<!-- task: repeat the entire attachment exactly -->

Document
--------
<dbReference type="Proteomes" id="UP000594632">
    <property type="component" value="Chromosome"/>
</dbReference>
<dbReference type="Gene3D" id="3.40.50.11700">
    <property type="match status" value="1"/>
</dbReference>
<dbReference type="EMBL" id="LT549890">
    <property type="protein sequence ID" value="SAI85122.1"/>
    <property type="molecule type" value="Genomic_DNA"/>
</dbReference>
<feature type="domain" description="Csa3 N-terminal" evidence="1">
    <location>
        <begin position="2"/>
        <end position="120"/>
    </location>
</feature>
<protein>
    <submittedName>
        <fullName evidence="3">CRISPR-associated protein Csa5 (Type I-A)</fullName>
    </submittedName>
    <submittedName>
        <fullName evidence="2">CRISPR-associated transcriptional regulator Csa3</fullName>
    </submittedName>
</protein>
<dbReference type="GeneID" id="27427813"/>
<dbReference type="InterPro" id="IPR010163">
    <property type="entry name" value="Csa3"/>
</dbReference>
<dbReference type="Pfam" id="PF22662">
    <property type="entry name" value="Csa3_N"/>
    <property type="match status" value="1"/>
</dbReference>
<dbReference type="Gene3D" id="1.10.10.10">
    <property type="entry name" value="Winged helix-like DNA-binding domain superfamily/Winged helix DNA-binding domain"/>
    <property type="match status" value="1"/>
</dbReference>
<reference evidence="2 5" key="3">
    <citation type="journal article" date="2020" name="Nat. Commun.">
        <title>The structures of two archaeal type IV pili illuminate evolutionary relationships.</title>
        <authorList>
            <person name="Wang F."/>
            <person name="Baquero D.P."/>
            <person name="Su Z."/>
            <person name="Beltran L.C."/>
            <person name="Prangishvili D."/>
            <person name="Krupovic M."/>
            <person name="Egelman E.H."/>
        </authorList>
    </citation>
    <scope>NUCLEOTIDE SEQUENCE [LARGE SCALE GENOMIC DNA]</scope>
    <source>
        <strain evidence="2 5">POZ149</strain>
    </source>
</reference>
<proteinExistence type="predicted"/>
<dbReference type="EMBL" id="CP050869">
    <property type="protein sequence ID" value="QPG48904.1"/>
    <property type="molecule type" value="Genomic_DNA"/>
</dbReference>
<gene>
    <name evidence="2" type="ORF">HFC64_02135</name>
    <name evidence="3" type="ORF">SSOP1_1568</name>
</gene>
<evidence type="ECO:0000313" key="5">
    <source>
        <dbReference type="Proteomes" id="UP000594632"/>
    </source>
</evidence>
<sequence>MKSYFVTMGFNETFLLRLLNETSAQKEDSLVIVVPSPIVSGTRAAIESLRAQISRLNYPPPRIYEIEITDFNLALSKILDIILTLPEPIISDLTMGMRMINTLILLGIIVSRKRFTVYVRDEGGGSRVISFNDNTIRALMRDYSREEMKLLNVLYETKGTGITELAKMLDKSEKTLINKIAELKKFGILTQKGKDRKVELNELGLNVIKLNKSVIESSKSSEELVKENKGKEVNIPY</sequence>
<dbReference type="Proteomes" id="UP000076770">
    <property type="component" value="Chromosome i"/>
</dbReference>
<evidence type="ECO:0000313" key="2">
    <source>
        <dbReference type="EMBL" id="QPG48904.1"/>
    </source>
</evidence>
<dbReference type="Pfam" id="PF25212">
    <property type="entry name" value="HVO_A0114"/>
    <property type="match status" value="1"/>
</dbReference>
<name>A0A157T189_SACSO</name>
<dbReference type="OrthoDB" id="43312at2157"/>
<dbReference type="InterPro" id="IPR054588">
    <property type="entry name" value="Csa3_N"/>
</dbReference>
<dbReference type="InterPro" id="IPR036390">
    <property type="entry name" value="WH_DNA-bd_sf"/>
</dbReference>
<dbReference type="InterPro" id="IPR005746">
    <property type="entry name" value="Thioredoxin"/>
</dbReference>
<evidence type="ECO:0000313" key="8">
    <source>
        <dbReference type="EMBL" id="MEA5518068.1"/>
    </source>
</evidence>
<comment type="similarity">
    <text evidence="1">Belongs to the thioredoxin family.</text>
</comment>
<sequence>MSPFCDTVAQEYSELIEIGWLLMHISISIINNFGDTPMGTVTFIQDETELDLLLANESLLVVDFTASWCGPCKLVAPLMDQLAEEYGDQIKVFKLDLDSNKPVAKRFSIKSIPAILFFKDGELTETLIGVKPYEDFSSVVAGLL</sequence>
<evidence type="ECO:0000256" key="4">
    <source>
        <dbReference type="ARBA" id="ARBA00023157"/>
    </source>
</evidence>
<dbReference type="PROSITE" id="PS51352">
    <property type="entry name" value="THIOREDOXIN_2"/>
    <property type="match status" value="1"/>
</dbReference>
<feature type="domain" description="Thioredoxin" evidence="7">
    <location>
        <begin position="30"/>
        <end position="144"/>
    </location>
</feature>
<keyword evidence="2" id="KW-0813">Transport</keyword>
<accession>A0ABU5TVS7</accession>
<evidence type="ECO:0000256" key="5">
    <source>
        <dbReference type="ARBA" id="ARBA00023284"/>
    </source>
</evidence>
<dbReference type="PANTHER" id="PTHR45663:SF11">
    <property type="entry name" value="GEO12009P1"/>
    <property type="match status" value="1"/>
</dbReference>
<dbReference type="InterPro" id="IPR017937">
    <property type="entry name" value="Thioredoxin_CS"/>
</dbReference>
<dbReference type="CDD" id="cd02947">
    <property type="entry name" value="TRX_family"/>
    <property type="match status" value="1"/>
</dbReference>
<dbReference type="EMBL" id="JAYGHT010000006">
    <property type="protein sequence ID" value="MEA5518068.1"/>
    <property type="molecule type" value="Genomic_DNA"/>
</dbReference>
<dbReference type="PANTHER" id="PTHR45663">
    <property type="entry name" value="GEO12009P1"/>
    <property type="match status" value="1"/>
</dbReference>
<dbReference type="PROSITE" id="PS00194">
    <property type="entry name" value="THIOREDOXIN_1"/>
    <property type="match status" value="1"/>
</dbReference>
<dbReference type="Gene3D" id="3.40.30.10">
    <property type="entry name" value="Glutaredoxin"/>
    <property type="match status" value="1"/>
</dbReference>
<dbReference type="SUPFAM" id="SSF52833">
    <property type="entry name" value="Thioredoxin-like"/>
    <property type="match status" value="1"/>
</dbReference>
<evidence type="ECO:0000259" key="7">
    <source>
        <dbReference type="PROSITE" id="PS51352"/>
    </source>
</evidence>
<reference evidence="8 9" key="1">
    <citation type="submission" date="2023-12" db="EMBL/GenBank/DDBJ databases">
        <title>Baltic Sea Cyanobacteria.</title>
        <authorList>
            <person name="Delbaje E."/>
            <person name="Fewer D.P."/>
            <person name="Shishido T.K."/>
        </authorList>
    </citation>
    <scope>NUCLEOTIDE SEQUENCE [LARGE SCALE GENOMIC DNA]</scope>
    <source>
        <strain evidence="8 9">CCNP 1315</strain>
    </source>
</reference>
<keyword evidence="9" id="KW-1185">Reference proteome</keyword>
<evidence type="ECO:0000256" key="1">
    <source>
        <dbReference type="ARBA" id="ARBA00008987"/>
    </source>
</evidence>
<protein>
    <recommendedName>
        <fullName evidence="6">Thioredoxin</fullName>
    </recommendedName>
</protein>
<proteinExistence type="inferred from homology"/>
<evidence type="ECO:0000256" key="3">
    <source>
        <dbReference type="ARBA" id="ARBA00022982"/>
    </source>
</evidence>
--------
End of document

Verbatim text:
<dbReference type="Proteomes" id="UP000594632">
    <property type="component" value="Chromosome"/>
</dbReference>
<dbReference type="Gene3D" id="3.40.50.11700">
    <property type="match status" value="1"/>
</dbReference>
<dbReference type="EMBL" id="LT549890">
    <property type="protein sequence ID" value="SAI85122.1"/>
    <property type="molecule type" value="Genomic_DNA"/>
</dbReference>
<feature type="domain" description="Csa3 N-terminal" evidence="1">
    <location>
        <begin position="2"/>
        <end position="120"/>
    </location>
</feature>
<protein>
    <submittedName>
        <fullName evidence="3">CRISPR-associated protein Csa5 (Type I-A)</fullName>
    </submittedName>
    <submittedName>
        <fullName evidence="2">CRISPR-associated transcriptional regulator Csa3</fullName>
    </submittedName>
</protein>
<dbReference type="GeneID" id="27427813"/>
<dbReference type="InterPro" id="IPR010163">
    <property type="entry name" value="Csa3"/>
</dbReference>
<dbReference type="Pfam" id="PF22662">
    <property type="entry name" value="Csa3_N"/>
    <property type="match status" value="1"/>
</dbReference>
<dbReference type="Gene3D" id="1.10.10.10">
    <property type="entry name" value="Winged helix-like DNA-binding domain superfamily/Winged helix DNA-binding domain"/>
    <property type="match status" value="1"/>
</dbReference>
<reference evidence="2 5" key="3">
    <citation type="journal article" date="2020" name="Nat. Commun.">
        <title>The structures of two archaeal type IV pili illuminate evolutionary relationships.</title>
        <authorList>
            <person name="Wang F."/>
            <person name="Baquero D.P."/>
            <person name="Su Z."/>
            <person name="Beltran L.C."/>
            <person name="Prangishvili D."/>
            <person name="Krupovic M."/>
            <person name="Egelman E.H."/>
        </authorList>
    </citation>
    <scope>NUCLEOTIDE SEQUENCE [LARGE SCALE GENOMIC DNA]</scope>
    <source>
        <strain evidence="2 5">POZ149</strain>
    </source>
</reference>
<proteinExistence type="predicted"/>
<dbReference type="EMBL" id="CP050869">
    <property type="protein sequence ID" value="QPG48904.1"/>
    <property type="molecule type" value="Genomic_DNA"/>
</dbReference>
<gene>
    <name evidence="2" type="ORF">HFC64_02135</name>
    <name evidence="3" type="ORF">SSOP1_1568</name>
</gene>
<evidence type="ECO:0000313" key="5">
    <source>
        <dbReference type="Proteomes" id="UP000594632"/>
    </source>
</evidence>
<sequence>MKSYFVTMGFNETFLLRLLNETSAQKEDSLVIVVPSPIVSGTRAAIESLRAQISRLNYPPPRIYEIEITDFNLALSKILDIILTLPEPIISDLTMGMRMINTLILLGIIVSRKRFTVYVRDEGGGSRVISFNDNTIRALMRDYSREEMKLLNVLYETKGTGITELAKMLDKSEKTLINKIAELKKFGILTQKGKDRKVELNELGLNVIKLNKSVIESSKSSEELVKENKGKEVNIPY</sequence>
<dbReference type="Proteomes" id="UP000076770">
    <property type="component" value="Chromosome i"/>
</dbReference>
<evidence type="ECO:0000313" key="2">
    <source>
        <dbReference type="EMBL" id="QPG48904.1"/>
    </source>
</evidence>
<dbReference type="Pfam" id="PF25212">
    <property type="entry name" value="HVO_A0114"/>
    <property type="match status" value="1"/>
</dbReference>
<name>A0A157T189_SACSO</name>
<dbReference type="OrthoDB" id="43312at2157"/>
<dbReference type="InterPro" id="IPR054588">
    <property type="entry name" value="Csa3_N"/>
</dbReference>
<dbReference type="InterPro" id="IPR036390">
    <property type="entry name" value="WH_DNA-bd_sf"/>
</dbReference>
<dbReference type="InterPro" id="IPR005746">
    <property type="entry name" value="Thioredoxin"/>
</dbReference>
<evidence type="ECO:0000313" key="8">
    <source>
        <dbReference type="EMBL" id="MEA5518068.1"/>
    </source>
</evidence>
<comment type="similarity">
    <text evidence="1">Belongs to the thioredoxin family.</text>
</comment>
<sequence>MSPFCDTVAQEYSELIEIGWLLMHISISIINNFGDTPMGTVTFIQDETELDLLLANESLLVVDFTASWCGPCKLVAPLMDQLAEEYGDQIKVFKLDLDSNKPVAKRFSIKSIPAILFFKDGELTETLIGVKPYEDFSSVVAGLL</sequence>
<evidence type="ECO:0000256" key="4">
    <source>
        <dbReference type="ARBA" id="ARBA00023157"/>
    </source>
</evidence>
<dbReference type="PROSITE" id="PS51352">
    <property type="entry name" value="THIOREDOXIN_2"/>
    <property type="match status" value="1"/>
</dbReference>
<feature type="domain" description="Thioredoxin" evidence="7">
    <location>
        <begin position="30"/>
        <end position="144"/>
    </location>
</feature>
<keyword evidence="2" id="KW-0813">Transport</keyword>
<accession>A0ABU5TVS7</accession>
<evidence type="ECO:0000256" key="5">
    <source>
        <dbReference type="ARBA" id="ARBA00023284"/>
    </source>
</evidence>
<dbReference type="PANTHER" id="PTHR45663:SF11">
    <property type="entry name" value="GEO12009P1"/>
    <property type="match status" value="1"/>
</dbReference>
<dbReference type="InterPro" id="IPR017937">
    <property type="entry name" value="Thioredoxin_CS"/>
</dbReference>
<dbReference type="CDD" id="cd02947">
    <property type="entry name" value="TRX_family"/>
    <property type="match status" value="1"/>
</dbReference>
<dbReference type="EMBL" id="JAYGHT010000006">
    <property type="protein sequence ID" value="MEA5518068.1"/>
    <property type="molecule type" value="Genomic_DNA"/>
</dbReference>
<dbReference type="PANTHER" id="PTHR45663">
    <property type="entry name" value="GEO12009P1"/>
    <property type="match status" value="1"/>
</dbReference>
<dbReference type="PROSITE" id="PS00194">
    <property type="entry name" value="THIOREDOXIN_1"/>
    <property type="match status" value="1"/>
</dbReference>
<dbReference type="Gene3D" id="3.40.30.10">
    <property type="entry name" value="Glutaredoxin"/>
    <property type="match status" value="1"/>
</dbReference>
<dbReference type="SUPFAM" id="SSF52833">
    <property type="entry name" value="Thioredoxin-like"/>
    <property type="match status" value="1"/>
</dbReference>
<evidence type="ECO:0000259" key="7">
    <source>
        <dbReference type="PROSITE" id="PS51352"/>
    </source>
</evidence>
<reference evidence="8 9" key="1">
    <citation type="submission" date="2023-12" db="EMBL/GenBank/DDBJ databases">
        <title>Baltic Sea Cyanobacteria.</title>
        <authorList>
            <person name="Delbaje E."/>
            <person name="Fewer D.P."/>
            <person name="Shishido T.K."/>
        </authorList>
    </citation>
    <scope>NUCLEOTIDE SEQUENCE [LARGE SCALE GENOMIC DNA]</scope>
    <source>
        <strain evidence="8 9">CCNP 1315</strain>
    </source>
</reference>
<keyword evidence="9" id="KW-1185">Reference proteome</keyword>
<evidence type="ECO:0000256" key="1">
    <source>
        <dbReference type="ARBA" id="ARBA00008987"/>
    </source>
</evidence>
<protein>
    <recommendedName>
        <fullName evidence="6">Thioredoxin</fullName>
    </recommendedName>
</protein>
<proteinExistence type="inferred from homology"/>
<evidence type="ECO:0000256" key="3">
    <source>
        <dbReference type="ARBA" id="ARBA00022982"/>
    </source>
</evidence>